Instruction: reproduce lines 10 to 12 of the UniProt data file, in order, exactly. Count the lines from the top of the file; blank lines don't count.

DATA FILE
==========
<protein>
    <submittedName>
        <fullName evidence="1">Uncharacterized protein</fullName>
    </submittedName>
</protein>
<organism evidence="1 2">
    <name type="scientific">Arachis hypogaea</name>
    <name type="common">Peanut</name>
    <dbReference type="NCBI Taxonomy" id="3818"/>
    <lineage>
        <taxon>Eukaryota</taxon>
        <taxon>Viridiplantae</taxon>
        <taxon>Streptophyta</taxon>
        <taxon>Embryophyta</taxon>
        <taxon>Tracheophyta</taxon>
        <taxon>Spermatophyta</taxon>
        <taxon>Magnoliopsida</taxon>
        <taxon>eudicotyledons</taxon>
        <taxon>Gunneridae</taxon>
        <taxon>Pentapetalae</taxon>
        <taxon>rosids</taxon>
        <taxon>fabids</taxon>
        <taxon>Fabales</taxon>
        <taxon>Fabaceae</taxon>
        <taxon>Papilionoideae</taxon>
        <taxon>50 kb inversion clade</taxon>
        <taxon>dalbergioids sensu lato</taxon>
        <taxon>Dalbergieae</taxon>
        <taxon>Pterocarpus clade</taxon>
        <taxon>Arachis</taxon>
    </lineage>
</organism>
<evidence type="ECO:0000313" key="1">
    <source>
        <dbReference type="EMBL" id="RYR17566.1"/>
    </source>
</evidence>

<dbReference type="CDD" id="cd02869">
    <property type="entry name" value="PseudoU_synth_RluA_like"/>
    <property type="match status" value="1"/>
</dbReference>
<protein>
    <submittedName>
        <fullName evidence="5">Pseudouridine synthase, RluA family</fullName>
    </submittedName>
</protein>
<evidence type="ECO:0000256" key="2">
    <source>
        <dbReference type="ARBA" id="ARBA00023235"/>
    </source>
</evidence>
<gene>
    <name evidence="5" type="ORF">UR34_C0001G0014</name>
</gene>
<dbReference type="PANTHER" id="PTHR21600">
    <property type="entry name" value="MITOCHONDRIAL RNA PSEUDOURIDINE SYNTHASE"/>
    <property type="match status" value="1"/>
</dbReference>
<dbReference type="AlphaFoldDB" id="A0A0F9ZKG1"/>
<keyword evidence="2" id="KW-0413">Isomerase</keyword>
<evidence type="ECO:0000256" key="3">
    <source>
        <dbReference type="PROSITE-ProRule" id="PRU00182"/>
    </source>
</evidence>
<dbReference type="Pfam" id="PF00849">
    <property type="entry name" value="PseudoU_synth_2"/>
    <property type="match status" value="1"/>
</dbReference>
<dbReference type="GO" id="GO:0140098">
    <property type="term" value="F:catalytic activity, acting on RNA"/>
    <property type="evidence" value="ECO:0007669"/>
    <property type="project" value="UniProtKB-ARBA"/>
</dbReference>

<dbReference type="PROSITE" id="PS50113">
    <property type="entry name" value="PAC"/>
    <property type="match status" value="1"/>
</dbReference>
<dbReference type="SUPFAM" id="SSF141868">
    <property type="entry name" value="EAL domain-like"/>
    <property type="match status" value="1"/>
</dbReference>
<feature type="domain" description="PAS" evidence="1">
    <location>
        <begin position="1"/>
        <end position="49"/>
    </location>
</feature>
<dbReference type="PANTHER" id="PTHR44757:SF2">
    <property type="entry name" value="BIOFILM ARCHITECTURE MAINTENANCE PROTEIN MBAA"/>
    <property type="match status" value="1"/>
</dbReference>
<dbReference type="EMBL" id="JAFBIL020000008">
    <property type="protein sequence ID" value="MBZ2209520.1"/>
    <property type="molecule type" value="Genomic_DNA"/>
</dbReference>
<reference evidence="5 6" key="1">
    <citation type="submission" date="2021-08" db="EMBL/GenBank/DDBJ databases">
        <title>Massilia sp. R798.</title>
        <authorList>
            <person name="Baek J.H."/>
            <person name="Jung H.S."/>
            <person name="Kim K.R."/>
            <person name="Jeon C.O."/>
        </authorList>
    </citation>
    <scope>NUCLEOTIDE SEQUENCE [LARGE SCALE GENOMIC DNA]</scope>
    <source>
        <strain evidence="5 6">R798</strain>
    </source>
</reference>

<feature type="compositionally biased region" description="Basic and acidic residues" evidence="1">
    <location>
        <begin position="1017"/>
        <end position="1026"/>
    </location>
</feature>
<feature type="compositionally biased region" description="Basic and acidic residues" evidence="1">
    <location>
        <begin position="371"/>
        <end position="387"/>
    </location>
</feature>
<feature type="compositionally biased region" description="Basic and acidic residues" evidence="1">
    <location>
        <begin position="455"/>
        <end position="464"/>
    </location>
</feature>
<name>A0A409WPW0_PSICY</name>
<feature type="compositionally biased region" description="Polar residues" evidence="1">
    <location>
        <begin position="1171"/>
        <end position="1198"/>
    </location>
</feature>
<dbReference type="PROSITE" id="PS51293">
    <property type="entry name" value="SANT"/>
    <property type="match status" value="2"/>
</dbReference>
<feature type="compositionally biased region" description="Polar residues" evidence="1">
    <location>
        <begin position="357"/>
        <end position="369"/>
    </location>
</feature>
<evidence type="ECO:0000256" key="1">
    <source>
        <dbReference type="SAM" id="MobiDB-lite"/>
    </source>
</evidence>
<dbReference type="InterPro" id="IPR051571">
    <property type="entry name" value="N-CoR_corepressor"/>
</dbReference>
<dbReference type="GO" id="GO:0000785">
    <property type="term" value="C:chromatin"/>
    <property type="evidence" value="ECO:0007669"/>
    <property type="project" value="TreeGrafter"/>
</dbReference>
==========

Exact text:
    <lineage>
        <taxon>Eukaryota</taxon>
        <taxon>Viridiplantae</taxon>